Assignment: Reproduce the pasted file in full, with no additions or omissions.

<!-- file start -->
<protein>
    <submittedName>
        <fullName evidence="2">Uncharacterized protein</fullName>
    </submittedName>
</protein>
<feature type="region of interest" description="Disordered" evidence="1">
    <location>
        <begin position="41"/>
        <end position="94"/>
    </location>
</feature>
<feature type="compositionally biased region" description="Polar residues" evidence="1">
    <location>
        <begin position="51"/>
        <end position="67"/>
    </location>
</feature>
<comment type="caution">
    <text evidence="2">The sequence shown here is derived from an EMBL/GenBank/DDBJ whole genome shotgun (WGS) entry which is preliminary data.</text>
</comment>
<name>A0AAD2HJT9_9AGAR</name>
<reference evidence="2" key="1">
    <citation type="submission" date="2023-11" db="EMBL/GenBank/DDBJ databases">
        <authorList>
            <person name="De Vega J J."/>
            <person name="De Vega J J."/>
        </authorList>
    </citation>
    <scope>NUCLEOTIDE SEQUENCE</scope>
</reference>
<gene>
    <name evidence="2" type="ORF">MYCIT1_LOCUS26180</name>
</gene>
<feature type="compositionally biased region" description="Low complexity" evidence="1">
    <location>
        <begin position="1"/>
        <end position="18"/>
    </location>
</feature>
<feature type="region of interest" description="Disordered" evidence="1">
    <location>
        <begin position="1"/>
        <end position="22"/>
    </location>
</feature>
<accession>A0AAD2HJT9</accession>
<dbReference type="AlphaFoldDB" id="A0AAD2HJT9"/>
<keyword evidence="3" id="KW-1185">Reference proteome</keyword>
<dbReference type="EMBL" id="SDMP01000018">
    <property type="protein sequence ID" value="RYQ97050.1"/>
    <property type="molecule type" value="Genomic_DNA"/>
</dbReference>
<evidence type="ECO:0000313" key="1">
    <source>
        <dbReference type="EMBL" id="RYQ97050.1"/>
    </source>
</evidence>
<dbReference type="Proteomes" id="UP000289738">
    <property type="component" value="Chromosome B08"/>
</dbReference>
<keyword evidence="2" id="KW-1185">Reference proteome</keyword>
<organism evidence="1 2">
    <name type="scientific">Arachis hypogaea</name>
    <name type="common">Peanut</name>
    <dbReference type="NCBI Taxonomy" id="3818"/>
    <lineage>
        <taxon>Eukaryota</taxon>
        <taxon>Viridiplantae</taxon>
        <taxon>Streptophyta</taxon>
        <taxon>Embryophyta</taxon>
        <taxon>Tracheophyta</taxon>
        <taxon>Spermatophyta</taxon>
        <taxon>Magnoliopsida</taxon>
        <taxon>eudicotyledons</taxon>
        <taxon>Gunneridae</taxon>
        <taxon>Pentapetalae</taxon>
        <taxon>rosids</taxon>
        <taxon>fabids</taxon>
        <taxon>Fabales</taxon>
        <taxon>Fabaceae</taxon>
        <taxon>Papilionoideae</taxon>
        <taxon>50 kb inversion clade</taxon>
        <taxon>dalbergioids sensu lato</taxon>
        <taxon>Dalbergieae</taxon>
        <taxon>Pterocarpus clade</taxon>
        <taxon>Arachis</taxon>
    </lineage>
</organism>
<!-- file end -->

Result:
<protein>
    <submittedName>
        <fullName evidence="2">Uncharacterized protein</fullName>
    </submittedName>
</protein>
<feature type="region of interest" description="Disordered" evidence="1">
    <location>
        <begin position="41"/>
        <end position="94"/>
    </location>
</feature>
<feature type="compositionally biased region" description="Polar residues" evidence="1">
    <location>
        <begin position="51"/>
        <end position="67"/>
    </location>
</feature>
<comment type="caution">
    <text evidence="2">The sequence shown here is derived from an EMBL/GenBank/DDBJ whole genome shotgun (WGS) entry which is preliminary data.</text>
</comment>
<name>A0AAD2HJT9_9AGAR</name>
<reference evidence="2" key="1">
    <citation type="submission" date="2023-11" db="EMBL/GenBank/DDBJ databases">
        <authorList>
            <person name="De Vega J J."/>
            <person name="De Vega J J."/>
        </authorList>
    </citation>
    <scope>NUCLEOTIDE SEQUENCE</scope>
</reference>
<gene>
    <name evidence="2" type="ORF">MYCIT1_LOCUS26180</name>
</gene>
<feature type="compositionally biased region" description="Low complexity" evidence="1">
    <location>
        <begin position="1"/>
        <end position="18"/>
    </location>
</feature>
<feature type="region of interest" description="Disordered" evidence="1">
    <location>
        <begin position="1"/>
        <end position="22"/>
    </location>
</feature>
<accession>A0AAD2HJT9</accession>
<dbReference type="AlphaFoldDB" id="A0AAD2HJT9"/>
<keyword evidence="3" id="KW-1185">Reference proteome</keyword>
<dbReference type="EMBL" id="SDMP01000018">
    <property type="protein sequence ID" value="RYQ97050.1"/>
    <property type="molecule type" value="Genomic_DNA"/>
</dbReference>
<evidence type="ECO:0000313" key="1">
    <source>
        <dbReference type="EMBL" id="RYQ97050.1"/>
    </source>
</evidence>
<dbReference type="Proteomes" id="UP000289738">
    <property type="component" value="Chromosome B08"/>
</dbReference>
<keyword evidence="2" id="KW-1185">Reference proteome</keyword>
<organism evidence="1 2">
    <name type="scientific">Arachis hypogaea</name>
    <name type="common">Peanut</name>
    <dbReference type="NCBI Taxonomy" id="3818"/>
    <lineage>
        <taxon>Eukaryota</taxon>
        <taxon>Viridiplantae</taxon>
        <taxon>Streptophyta</taxon>
        <taxon>Embryophyta</taxon>
        <taxon>Tracheophyta</taxon>
        <taxon>Spermatophyta</taxon>
        <taxon>Magnoliopsida</taxon>
        <taxon>eudicotyledons</taxon>
        <taxon>Gunneridae</taxon>
        <taxon>Pentapetalae</taxon>
        <taxon>rosids</taxon>
        <taxon>fabids</taxon>
        <taxon>Fabales</taxon>
        <taxon>Fabaceae</taxon>
        <taxon>Papilionoideae</taxon>
        <taxon>50 kb inversion clade</taxon>
        <taxon>dalbergioids sensu lato</taxon>
        <taxon>Dalbergieae</taxon>
        <taxon>Pterocarpus clade</taxon>
        <taxon>Arachis</taxon>
    </lineage>
</organism>